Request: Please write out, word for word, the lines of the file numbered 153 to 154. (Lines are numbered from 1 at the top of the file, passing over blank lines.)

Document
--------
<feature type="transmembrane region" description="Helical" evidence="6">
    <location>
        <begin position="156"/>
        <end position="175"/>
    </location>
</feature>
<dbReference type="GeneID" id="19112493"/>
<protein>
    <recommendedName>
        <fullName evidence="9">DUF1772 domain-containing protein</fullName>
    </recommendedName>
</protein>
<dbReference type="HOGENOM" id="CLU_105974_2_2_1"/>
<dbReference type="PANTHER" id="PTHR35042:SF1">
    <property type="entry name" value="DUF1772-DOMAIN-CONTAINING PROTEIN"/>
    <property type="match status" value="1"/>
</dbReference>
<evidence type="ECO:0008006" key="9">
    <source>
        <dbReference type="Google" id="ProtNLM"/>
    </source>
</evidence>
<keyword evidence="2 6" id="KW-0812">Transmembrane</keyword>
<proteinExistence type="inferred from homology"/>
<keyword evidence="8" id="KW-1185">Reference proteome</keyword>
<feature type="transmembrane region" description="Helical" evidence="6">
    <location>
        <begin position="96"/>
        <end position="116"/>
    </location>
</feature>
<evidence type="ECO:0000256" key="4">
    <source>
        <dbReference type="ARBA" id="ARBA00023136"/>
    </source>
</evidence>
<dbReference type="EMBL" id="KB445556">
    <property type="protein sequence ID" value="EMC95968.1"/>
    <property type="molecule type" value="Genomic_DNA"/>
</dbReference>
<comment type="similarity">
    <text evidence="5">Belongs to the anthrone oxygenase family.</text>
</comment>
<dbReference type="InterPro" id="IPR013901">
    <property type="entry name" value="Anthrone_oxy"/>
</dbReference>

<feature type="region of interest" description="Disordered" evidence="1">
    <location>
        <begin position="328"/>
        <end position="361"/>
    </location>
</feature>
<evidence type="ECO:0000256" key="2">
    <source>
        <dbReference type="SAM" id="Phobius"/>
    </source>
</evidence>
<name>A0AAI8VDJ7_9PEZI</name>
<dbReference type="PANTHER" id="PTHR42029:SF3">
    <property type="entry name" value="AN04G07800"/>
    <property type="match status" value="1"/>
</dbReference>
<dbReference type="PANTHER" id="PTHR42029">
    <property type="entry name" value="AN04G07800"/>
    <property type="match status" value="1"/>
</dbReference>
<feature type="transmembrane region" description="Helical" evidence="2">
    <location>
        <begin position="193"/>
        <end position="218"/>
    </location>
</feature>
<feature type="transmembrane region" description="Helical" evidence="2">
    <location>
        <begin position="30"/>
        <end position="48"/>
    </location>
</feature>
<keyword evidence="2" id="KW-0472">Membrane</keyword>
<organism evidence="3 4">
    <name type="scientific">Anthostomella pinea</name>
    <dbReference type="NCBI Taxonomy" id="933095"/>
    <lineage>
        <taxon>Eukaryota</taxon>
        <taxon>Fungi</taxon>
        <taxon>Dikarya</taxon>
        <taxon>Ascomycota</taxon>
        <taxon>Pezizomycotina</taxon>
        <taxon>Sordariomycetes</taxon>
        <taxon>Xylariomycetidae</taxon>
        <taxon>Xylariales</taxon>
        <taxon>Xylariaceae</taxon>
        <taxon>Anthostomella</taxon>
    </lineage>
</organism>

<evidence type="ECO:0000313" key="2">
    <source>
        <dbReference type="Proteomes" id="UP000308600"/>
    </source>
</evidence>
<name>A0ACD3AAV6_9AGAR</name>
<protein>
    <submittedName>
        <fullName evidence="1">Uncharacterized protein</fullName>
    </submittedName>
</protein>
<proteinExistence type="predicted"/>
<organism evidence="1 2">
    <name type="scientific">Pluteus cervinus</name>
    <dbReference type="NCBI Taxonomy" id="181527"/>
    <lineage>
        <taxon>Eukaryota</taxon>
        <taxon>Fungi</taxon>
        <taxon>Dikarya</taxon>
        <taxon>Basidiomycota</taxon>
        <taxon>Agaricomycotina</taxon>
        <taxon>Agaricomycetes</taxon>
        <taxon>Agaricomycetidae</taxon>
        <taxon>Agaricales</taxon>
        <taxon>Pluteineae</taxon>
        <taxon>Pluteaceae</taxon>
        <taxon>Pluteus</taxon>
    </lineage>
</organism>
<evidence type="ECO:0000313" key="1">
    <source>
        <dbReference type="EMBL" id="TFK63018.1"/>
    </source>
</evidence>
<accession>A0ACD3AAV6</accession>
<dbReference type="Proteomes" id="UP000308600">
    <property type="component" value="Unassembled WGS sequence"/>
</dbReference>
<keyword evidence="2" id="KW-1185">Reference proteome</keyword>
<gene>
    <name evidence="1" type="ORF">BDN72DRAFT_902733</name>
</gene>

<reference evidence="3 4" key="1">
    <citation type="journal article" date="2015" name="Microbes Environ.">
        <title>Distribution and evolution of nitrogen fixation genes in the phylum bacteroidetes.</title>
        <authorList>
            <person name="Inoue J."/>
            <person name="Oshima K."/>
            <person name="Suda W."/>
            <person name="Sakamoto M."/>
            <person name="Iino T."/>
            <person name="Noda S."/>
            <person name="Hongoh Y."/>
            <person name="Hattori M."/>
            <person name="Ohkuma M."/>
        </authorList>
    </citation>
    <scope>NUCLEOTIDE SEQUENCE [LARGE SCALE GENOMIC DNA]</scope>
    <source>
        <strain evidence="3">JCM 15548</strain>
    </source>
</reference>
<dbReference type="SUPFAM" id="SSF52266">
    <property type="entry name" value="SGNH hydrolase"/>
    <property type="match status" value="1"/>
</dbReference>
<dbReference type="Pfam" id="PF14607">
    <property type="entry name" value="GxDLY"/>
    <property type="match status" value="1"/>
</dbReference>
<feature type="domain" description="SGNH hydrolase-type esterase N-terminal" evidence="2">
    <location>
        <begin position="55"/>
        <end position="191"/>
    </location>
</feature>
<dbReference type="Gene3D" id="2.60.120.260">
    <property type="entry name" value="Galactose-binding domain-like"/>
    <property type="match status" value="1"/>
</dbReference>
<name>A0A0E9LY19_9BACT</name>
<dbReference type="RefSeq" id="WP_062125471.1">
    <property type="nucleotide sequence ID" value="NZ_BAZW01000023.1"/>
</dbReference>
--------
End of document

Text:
    <scope>NUCLEOTIDE SEQUENCE [LARGE SCALE GENOMIC DNA]</scope>
    <source>